Argh....longest finishing debacle ever

jmohil

Active member
Messages
91
ROUND 1: So, I'm building a black korina V and was planning to do a pure tung oil finish with only partially filled grain (black grain-filler).    I did one fill with black, which left me with fairly open grain.  Then I started on the tung oil (Behlen).  I was SUPER careful and followed all of the guidance peppered throughout the forum (let it dry 4 days between very light coats, used a sanding block etc.).  Unfortunately, once I was pretty much done with tung oil (about 15 coats), I came to the realization that I wasn't totally happy with the way it was looking...the grain filler didn't look as even as when I started and it was a little splotchy, especially around the end grains areas. 

ROUND 2: sanded it back a ways, did a light grain fill and then was extra-extra careful sanding to make sure that the black grain filler looked extra-extra consistent before I started going with the tung oil again.  Went through another 15 super-light coats of tung oil, and dang it....I'm still not happy with the way it looks.  There must be some evil combination of factors here that are simply not going to work to my liking (at least for someone with my limited skills).

ROUND 3 (pending):  So, I've decided to abandon the tung oil and go with some stewmac aerosol lacquer.  I'm thinking that the body could look pretty cool with a glossy finish, and frankly, the open grain experiment doesn't appeal to me as much as it initially did (could have something to do with the 30 or so coats of tung oil....I don't want to see that stuff for a while).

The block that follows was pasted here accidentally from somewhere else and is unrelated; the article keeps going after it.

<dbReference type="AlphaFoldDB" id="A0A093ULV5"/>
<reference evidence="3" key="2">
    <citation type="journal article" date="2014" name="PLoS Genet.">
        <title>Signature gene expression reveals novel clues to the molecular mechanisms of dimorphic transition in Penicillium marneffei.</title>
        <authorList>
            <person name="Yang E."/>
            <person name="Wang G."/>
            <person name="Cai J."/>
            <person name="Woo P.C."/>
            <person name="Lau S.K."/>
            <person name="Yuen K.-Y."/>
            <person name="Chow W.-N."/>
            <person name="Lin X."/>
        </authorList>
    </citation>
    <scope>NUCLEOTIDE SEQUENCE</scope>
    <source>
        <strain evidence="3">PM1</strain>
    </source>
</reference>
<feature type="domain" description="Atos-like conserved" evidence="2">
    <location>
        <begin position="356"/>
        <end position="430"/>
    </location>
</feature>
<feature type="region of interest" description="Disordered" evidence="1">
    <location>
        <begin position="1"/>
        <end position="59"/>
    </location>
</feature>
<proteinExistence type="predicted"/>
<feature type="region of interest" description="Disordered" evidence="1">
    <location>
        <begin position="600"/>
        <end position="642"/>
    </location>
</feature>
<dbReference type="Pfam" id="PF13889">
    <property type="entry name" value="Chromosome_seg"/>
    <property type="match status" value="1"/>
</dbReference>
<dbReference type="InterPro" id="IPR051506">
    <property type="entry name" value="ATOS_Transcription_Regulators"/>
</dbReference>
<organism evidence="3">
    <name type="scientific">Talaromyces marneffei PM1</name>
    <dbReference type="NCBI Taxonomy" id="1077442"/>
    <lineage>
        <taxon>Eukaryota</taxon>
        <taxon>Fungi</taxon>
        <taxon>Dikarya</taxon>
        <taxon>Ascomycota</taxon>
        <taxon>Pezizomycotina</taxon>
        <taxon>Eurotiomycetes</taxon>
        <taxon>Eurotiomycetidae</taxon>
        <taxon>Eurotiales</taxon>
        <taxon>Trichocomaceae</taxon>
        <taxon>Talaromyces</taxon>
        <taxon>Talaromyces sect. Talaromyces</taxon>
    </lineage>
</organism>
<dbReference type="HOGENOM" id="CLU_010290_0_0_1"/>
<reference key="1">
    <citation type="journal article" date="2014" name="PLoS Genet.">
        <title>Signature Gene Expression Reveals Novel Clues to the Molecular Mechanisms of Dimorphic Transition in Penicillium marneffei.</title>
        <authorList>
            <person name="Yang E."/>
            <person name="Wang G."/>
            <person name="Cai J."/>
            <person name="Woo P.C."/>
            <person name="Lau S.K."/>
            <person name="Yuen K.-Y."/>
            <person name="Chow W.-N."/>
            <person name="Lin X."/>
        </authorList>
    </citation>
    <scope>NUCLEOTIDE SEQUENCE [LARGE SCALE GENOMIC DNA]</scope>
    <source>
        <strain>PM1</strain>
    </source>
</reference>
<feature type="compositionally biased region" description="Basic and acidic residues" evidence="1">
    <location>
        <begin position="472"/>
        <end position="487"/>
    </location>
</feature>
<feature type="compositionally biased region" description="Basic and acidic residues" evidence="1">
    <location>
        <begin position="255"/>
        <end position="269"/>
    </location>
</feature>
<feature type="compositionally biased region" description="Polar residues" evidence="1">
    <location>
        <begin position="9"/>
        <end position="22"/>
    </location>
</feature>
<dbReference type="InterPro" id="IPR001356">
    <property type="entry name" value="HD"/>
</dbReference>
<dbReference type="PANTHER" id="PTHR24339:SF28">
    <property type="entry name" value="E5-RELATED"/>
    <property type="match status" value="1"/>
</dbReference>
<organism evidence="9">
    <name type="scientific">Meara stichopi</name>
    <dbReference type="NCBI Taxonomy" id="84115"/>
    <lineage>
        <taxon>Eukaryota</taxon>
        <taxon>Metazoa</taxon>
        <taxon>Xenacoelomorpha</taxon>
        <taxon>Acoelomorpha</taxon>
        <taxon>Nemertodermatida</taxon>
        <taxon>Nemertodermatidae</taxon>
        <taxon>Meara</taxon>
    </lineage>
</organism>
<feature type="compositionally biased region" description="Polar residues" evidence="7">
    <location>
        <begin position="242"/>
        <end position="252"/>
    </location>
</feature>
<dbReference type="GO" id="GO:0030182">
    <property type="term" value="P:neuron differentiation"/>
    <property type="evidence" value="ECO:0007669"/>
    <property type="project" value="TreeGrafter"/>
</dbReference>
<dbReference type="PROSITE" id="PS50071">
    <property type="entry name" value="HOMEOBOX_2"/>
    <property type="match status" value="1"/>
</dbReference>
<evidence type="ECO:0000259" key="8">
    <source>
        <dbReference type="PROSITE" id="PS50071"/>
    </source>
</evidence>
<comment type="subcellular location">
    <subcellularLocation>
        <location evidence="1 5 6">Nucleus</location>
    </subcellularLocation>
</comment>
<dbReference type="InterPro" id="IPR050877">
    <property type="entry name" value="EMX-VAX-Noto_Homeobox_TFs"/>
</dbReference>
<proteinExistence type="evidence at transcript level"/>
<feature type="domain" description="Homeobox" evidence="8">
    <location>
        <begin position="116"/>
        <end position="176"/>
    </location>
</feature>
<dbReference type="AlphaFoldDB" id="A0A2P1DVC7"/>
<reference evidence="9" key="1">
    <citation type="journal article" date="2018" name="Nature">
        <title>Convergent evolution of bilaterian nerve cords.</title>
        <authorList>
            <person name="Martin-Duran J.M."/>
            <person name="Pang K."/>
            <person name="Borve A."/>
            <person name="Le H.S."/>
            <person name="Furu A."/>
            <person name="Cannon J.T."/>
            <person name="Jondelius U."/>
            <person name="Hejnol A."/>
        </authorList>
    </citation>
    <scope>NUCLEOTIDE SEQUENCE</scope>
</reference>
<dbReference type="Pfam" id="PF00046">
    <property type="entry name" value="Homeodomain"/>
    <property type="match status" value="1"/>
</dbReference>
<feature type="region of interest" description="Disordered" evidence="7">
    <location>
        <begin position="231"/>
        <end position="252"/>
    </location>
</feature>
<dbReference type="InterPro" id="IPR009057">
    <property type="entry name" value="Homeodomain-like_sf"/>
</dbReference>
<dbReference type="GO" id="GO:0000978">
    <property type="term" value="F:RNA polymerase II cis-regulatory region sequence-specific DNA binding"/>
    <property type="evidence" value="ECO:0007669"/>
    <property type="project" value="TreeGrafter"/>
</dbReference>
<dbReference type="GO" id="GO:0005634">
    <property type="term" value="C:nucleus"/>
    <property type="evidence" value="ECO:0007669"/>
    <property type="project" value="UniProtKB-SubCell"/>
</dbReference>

So here's my plan...based the guidance I've gleaned from combining input from  several of the threads here. PLEASE - if anyone thinks I'm off base with this, chime in and correct me.  It sounds like I need to:
1) wash the body with acetone and/or sand the hell out of it to get as much of the tung off as I can 
2)  let it sit for about a month to ensure that any remaining tung that's soaked in is as dry as possible
3)  completely fill the dang pores....I'll start with a fill or two of black and then switch to clear once I have the evenness I'm looking for with the black.
3)  spray it with some shellac to create a barrier and minimize any potential issues with the tung & laquer not playing nice
5)  sealer
4)  lacquer
5)  let it dry for a month
6)  buff & polish

To make a long story short, this is one stupid long finishing job (or not-finishing job, if you will).  It'll probably be over eight months from start to finish by the time I wrap it up....assuming I don't jack something up on round 3!  :doh:









 

tfarny

Senior member
Messages
4,481
Alternative: bolt it all together and enjoy it for a year or so. Play some rock and roll. Who cares if it doesn't look exactly right?
Then when you get the itch again, go ahead and strip it all.
 

jmohil

Active member
Messages
91
tfarny said:
Alternative: bolt it all together and enjoy it for a year or so. Play some rock and roll. Who cares if it doesn't look exactly right?
Then when you get the itch again, go ahead and strip it all.

Believe me, I've thought about it.  If I wasn't already planning to refinish my Warmoth LP at some point in the next year or so (it's tru-oil is starting to wear through to the bare wood in a couple of places), I'd already have this sucker put together.  I just don't want my "gee I'd like to refinish" queue to get too long!
 
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